Many churchyards were created out of meadowland and provide a natural refuge for species of plants and animals that are being lost through intensive farming. Even a small churchyard may contain over 100 different species. Bees, butterflies, moths, frogs, lizards, birds and small mammals find their home territory there and, where sections of the churchyard are left as meadowland or long grass, rarer plants may move in, such as cowslips and early purple orchids, especially where traditional methods of cutting or grazing have meant that fertilizers and persticides have not been used. Most churchyards have sections of close-mown grass around paths and frequently visited graves. Less frequently visited parts of the churchyard may be kept as permanent short grass (about 4-5 inches) and cutting should be avoided in early May to allow for flowering and seeding. It is also a good idea to create areas of permanent long grass around the churchyard though, to avoid scrub invasion and maintain grass species, these should be divided into sections and a different section cut in autumn of each year. These areas of long grass are important for the overwintering of moth eggs and pupae, frogs, lizards shrews and voles.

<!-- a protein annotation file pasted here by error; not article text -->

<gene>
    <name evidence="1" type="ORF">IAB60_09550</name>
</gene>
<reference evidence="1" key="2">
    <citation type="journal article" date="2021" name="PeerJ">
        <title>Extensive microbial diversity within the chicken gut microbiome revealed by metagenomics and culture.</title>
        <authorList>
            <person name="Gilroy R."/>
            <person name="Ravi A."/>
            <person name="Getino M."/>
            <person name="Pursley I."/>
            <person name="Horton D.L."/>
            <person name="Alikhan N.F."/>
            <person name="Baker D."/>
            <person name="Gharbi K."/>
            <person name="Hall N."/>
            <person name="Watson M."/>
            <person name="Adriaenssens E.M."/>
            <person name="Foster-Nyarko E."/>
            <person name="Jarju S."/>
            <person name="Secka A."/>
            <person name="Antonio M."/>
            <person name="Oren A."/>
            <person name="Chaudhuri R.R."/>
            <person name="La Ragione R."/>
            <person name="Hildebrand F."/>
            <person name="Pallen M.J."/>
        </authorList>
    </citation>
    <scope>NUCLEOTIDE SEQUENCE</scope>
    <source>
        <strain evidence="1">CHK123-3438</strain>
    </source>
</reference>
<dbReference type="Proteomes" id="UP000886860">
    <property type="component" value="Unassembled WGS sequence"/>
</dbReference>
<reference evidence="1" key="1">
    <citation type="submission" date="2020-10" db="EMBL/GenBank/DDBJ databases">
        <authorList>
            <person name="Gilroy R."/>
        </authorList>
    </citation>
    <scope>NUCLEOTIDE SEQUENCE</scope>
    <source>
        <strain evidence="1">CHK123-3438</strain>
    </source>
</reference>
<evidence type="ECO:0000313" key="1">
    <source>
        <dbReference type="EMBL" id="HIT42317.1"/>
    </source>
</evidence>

Spring meadow plants 
bird's foot trefoil, cat's ear, red clover, cowslip, lady's smock, bugle

Summer meadow plants
meadow buttercup, meadow cranesbill, ox-eye daisy,knapweed, field sabacious,

Hay and grass cuttings
Grass cuttings should be removed if at all possible, to prevent the smothering of smaller flowering plants and to avoid changing the soil composition as the grass decays. Hay cannot be used for livestock if it contains plants harmful to animals such as ragwort. Local councils may operate a composting scheme. If they do not, cuttings are best made into small compost heaps by mixing with the grass with other biodegradable materials such as twigs and pruning waste. This allows air to circulate. Compost left near trees can cause damage to the tree roots. Compost heaps are home to bacteria and invertibrate animals that provide food for frogs, toads, slow worms and birds. Hedgehogs and other small mammals hibernate in them .